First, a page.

On my last two flights, I’ve sat next to passengers who never turned off their cellphones. One passenger was sending texts during our Wi-Fi-free flight from Salt Lake City.
"Given that we know pilots and flight attendants admit that they sometimes accidentally leave their phones on, it’s likely not a huge safety risk," says Warren Chang, vice president and general manager of Fly.com, a travel website owned and operated by Travelzoo. "But the rules are the rules and people should adhere to the rules until the FAA has completed their safety study."
“Right now, a government-industry group is examining ways to help the FAA decide if it can allow more widespread use of electronic devices. We expect their report at the end of July. The FAA will review the report and determine next steps,” e-mailed Kristie Greco, an FAA spokesperson.
Greco pointed out that the FCC has banned use of cell phones in flight since 1991.
Rob Hodges, a spokesperson for http://www.mobiles.co.uk/, the UK’s first retail mobile phone site, described some potential risks via e-mail: “Similar to how noise can be created on a baby monitor through a mobile phone, a passenger using their device in such close proximity to the planes equipment, could generate noise and cause a distraction to the pilot.”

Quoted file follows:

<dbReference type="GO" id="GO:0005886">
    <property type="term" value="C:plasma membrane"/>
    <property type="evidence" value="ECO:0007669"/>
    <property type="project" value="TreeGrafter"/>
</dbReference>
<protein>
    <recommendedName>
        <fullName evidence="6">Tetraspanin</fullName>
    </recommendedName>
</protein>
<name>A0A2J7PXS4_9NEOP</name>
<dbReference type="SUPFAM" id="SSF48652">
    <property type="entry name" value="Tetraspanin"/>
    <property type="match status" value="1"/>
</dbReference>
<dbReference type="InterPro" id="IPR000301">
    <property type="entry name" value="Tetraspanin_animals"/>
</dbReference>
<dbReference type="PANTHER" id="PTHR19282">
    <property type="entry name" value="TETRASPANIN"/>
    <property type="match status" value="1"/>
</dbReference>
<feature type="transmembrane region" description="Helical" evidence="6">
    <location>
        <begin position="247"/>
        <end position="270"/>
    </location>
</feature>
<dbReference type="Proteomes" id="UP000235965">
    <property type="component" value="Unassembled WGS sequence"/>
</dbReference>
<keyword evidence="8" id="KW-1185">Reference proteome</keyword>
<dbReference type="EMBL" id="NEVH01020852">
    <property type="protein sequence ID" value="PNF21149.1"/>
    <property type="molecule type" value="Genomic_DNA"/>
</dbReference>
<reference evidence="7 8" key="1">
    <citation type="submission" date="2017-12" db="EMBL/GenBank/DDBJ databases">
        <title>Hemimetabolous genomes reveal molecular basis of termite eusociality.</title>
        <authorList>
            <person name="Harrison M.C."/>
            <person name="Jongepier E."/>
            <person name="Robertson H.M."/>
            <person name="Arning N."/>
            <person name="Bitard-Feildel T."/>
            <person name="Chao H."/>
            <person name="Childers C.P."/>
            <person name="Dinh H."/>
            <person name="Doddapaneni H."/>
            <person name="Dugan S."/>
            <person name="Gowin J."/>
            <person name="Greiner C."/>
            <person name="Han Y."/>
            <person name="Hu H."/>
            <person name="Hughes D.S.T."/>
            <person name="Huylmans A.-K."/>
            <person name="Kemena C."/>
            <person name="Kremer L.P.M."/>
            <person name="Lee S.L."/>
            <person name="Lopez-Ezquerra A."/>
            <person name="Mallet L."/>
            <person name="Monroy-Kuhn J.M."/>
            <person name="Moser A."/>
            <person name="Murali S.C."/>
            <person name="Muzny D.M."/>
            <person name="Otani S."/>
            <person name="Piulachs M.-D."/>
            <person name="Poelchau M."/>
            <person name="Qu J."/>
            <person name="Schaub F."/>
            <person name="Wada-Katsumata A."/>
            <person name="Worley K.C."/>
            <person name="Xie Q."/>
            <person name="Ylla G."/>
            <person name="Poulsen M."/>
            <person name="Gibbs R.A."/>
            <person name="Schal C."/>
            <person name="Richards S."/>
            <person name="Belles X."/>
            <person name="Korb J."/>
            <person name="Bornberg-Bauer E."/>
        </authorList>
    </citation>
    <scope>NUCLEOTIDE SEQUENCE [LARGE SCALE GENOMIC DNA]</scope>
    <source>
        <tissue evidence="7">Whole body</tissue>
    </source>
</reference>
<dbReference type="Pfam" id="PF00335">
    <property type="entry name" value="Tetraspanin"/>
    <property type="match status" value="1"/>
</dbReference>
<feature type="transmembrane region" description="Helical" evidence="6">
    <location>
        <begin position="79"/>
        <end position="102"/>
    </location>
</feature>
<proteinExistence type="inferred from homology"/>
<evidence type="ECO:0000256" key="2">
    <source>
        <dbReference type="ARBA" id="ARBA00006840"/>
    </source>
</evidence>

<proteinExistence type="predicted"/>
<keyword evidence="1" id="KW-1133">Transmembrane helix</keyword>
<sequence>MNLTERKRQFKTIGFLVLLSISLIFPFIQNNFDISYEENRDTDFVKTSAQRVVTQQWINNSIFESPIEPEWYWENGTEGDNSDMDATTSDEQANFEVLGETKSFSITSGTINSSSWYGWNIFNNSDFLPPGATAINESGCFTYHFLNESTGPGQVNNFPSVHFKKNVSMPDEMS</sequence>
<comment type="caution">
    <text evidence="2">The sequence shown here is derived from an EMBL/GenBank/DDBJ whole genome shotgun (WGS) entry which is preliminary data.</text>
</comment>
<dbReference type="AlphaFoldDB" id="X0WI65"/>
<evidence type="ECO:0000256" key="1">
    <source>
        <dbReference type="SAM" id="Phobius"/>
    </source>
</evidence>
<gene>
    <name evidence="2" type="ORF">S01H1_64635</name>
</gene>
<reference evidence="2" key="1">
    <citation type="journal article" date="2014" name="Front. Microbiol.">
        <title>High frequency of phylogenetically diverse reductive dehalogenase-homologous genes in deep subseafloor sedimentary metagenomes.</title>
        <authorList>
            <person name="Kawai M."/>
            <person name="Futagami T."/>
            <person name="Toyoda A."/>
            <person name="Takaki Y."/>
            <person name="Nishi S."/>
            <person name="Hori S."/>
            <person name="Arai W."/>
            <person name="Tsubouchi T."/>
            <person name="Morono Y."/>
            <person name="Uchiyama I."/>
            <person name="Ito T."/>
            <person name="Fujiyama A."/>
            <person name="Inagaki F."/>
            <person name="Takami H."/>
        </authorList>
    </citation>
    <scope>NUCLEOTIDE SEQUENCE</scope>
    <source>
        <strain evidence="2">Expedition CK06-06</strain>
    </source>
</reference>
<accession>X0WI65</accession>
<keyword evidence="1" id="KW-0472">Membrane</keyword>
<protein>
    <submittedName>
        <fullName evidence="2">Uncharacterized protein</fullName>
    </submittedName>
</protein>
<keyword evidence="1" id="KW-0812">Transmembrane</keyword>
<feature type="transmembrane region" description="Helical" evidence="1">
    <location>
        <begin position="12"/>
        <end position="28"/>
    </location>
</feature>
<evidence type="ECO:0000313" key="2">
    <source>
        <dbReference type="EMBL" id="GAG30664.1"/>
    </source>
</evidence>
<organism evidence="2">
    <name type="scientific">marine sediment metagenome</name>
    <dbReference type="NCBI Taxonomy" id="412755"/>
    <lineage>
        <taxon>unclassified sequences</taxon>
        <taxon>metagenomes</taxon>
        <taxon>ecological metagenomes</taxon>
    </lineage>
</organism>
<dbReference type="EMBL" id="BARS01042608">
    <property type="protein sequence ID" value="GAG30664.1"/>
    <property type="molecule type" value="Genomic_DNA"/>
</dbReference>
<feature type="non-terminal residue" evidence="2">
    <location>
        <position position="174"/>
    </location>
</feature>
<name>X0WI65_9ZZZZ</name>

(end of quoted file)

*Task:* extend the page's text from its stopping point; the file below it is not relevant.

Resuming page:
There is also potential for interference due to varying phone frequencies and the variety of radios onboard for communication with ground control, positioning and weather detection.
“Takeoff and landings are key moments when the pilot can’t afford to miss instructions. It makes sense to switch off phones during these phases,” wrote Hodges.
Even carriers such as Emirates and Virgin Atlantic that allow some calls in flight require mobiles be turned off for takeoff and landing.